You are old, Father William, the young man said, And pleasures, with youth, pass away; And yet you repent not the days that are gone Now tell me the reason, I pray.
When I was a youth, Father William replied, I remembered that youth could not last: I thought of the future, whatever I did, That I never might grieve for the past.
You are old, Father William, the young man still cries, And life is swift hastening away You are cheerful, and love to converse upon death! Come tell me the reason, I pray.
I am cheerful, young man, Father William replied; Let the cause your attention engage: In the days of my youth I remembered my God! And he hath not forgotten my age.
THE LITTLE GIRL AND HER PETS.
Girl Swallow, thou dear one! now thou, indeed, From thy wandering dost reappear, Tell me, who is it to thee that hath said That again it is spring-time here. Swa. The fatherly God, in that far-off clime, Who sent me, he told me 'twas sweet spring-time.
And though she had come so far and wide, She was not deceived in time or tide.
The snow it was gone, the sun shone warm, The merry gnats danced in many a swarm, The Swallow knew neither want nor care, She found for her children enough and to spare.
Girl Come, little Dog, 'tis your master's will That you learn to sit upright and still. Dog Learn must I? I'm so small, you see, Just for a little while let it be! Girl No, little Dog, it is far best to learn soon, For later it would be more painfully done.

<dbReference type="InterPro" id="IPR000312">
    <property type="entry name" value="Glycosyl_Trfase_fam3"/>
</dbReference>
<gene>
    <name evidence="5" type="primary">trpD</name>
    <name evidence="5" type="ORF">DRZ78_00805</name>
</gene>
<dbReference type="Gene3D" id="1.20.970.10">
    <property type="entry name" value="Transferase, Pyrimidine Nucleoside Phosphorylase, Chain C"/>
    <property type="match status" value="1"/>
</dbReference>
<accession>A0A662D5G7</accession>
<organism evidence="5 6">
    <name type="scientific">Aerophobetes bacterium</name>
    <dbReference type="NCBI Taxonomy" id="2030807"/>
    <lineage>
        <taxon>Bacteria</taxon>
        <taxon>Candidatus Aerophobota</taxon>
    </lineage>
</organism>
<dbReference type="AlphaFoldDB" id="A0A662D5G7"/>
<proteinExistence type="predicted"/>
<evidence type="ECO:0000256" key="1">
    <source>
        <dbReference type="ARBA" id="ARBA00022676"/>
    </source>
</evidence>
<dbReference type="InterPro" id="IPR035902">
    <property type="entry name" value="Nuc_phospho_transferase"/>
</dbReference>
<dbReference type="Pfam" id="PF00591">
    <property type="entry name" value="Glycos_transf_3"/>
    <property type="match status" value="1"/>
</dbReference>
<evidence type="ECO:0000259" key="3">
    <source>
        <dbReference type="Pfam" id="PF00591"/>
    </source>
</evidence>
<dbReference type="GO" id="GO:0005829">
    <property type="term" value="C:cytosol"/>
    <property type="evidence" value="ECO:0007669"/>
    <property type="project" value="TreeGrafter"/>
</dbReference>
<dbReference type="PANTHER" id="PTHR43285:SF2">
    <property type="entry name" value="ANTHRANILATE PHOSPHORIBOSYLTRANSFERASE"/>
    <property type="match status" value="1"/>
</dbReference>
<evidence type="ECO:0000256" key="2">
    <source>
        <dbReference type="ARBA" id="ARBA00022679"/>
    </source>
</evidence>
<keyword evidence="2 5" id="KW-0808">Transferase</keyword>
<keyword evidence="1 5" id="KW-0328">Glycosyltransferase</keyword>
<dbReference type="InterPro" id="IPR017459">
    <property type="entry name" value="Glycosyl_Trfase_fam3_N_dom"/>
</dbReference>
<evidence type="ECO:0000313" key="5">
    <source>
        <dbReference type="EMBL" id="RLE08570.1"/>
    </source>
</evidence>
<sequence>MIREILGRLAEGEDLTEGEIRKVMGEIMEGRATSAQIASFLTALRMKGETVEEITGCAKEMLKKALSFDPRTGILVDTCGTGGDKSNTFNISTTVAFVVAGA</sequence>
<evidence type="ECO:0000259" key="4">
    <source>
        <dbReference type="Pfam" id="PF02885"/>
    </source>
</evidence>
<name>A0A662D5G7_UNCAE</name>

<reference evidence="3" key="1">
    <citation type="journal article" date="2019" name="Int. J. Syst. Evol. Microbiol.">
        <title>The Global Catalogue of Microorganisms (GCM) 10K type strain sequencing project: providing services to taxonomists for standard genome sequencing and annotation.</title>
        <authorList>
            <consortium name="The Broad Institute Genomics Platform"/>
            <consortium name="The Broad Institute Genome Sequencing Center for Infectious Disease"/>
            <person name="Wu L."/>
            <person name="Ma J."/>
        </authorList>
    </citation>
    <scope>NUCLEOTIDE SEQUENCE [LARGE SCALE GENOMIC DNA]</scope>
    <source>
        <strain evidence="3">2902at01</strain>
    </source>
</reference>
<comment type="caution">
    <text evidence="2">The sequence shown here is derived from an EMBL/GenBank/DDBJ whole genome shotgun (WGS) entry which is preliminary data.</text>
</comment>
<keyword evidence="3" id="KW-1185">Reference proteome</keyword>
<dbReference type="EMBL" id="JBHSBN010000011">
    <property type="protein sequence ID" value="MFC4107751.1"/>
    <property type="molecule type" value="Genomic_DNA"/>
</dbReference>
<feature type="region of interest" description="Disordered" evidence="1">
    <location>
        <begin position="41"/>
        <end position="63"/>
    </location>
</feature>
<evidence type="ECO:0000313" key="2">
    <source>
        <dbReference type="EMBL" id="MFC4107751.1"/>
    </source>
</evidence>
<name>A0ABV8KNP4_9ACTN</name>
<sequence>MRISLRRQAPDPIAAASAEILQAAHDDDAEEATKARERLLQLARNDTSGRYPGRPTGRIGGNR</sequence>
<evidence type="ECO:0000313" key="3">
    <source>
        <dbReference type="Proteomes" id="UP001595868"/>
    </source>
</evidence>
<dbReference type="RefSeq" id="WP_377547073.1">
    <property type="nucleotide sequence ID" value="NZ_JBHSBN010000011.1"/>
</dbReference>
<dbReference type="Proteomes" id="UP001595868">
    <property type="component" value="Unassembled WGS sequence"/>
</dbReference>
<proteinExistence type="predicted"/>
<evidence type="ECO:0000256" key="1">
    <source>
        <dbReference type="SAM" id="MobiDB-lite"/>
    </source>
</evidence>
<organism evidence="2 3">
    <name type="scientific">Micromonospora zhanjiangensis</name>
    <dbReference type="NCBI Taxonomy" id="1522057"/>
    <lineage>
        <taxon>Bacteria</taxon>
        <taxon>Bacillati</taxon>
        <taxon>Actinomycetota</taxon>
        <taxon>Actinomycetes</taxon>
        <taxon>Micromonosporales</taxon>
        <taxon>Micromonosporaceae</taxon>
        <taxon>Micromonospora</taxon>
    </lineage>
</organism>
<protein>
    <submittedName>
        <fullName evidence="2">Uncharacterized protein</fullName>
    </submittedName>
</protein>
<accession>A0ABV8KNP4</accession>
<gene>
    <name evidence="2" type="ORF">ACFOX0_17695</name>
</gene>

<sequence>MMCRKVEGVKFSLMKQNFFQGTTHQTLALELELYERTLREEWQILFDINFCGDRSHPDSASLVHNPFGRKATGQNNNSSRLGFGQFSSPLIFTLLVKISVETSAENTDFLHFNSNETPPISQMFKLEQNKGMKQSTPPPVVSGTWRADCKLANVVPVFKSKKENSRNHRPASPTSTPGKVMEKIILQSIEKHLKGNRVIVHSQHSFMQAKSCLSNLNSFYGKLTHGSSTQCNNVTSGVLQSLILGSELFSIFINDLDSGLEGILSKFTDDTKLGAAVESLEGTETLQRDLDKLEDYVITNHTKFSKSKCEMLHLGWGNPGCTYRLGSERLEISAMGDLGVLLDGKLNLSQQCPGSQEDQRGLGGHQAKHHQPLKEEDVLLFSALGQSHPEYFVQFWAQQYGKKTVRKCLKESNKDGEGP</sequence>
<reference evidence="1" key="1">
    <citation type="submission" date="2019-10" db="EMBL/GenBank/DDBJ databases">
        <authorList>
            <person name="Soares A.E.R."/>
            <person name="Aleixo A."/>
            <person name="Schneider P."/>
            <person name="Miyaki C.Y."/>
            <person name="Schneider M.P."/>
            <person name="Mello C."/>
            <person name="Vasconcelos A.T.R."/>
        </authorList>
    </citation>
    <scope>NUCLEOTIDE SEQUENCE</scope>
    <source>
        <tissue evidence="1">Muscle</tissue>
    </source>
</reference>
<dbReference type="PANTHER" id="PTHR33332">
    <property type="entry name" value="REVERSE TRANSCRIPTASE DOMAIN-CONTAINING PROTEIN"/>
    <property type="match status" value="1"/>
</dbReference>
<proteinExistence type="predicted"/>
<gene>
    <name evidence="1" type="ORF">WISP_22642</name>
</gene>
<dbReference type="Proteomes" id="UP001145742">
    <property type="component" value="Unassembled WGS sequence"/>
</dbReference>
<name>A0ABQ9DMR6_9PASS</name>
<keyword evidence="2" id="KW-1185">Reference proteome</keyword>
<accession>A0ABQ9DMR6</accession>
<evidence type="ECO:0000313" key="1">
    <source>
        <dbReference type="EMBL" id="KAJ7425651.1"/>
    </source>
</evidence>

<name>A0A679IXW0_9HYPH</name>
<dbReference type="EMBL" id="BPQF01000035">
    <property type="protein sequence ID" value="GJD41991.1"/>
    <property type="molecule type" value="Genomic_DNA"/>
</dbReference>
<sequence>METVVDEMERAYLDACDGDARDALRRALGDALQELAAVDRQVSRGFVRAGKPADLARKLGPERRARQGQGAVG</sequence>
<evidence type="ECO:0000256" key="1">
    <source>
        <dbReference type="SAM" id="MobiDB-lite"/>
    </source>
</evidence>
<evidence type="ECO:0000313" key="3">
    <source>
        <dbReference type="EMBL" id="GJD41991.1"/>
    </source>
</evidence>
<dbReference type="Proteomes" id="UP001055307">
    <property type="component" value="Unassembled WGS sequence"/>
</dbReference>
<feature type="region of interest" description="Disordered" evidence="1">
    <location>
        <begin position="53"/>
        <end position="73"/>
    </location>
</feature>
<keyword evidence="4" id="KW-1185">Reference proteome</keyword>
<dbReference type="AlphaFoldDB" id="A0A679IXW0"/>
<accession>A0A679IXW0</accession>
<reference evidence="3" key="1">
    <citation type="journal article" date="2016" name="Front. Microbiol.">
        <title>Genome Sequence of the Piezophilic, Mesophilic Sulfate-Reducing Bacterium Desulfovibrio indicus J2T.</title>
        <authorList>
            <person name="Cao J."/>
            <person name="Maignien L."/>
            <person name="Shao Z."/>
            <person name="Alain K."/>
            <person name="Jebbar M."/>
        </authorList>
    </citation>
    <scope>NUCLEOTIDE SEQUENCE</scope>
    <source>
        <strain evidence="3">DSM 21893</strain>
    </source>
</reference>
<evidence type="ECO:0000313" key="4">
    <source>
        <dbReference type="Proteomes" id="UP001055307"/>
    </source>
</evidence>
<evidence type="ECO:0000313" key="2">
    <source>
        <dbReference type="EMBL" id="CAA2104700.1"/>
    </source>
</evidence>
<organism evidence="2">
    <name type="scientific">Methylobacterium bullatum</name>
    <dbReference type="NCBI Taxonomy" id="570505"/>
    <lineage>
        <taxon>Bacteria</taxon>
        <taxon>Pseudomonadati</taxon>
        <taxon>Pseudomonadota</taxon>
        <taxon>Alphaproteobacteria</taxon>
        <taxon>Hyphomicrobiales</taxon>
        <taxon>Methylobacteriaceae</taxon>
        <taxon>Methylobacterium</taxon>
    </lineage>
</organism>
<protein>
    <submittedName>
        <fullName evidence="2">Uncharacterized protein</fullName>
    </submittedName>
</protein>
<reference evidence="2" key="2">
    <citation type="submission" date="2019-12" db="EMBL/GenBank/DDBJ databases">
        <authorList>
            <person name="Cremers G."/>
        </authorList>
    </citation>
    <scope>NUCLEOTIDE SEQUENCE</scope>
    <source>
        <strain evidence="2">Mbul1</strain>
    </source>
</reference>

The little Dog learned, without more ado, And soon could sit upright and walk upright too; In deepest waters unfearing could spring, And whatever was lost could speedily bring. The master saw his pleasure, and he too began To learn, and thus grew up a wise, good man.
Say, Ma! did God make all the flowers That richly bloom to-day? And is it he that sends sweet showers To make them look so gay?
Did he make all the mountains That rear their heads so high? And all the little fountains That glide so gently by?
And does he care for children small? Say, ma! does God love me?
Has he the guardian care of all The various things we see?
Yes! yes! my child, he made them all— Flowers, mountains, plants and tree; No man so great, no child so small, That from his eye can flee.
THE CHILD AND THE FLOWERS.
Put up thy work, dear mother; Dear mother, come with me, For I've found within the garden The beautiful sweet-pea!
And rows of stately hollyhocks Down by the garden-wall, All yellow, white and crimson, So many-hued and tall!
And bending on their stalks, mother, Are roses white and red;
And pale-stemmed balsams all a-blow, On every garden-bed.
Put up thy work, I pray thee, And come out, mother dear! We used to buy these flowers, But they are growing here!
O, mother! little Amy Would have loved these flowers to see; Dost remember how we tried to get For her a pink sweet-pea?
Dost remember how she loved Those rose-leaves pale and sere? I wish she had but lived to see The lovely roses here!
Put up thy work, dear mother, And wipe those tears away! And come into the garden Before 'tis set of day!
ONE, TWO, BUCKLE MY SHOE
One, two, Buckle my shoe; Three, four, Shut the door; Five, six, Pick up sticks; Seven, eight, Lay them straight; Nine, ten, A good fat hen; Eleven, twelve, Who will delve? Thirteen, fourteen, Maids a courting; Fifteen, sixteen, Maids a kissing; Seventeen, eighteen, Maids a waiting; Nineteen, twenty, My stomach's empty.
WASHING AND DRESSING.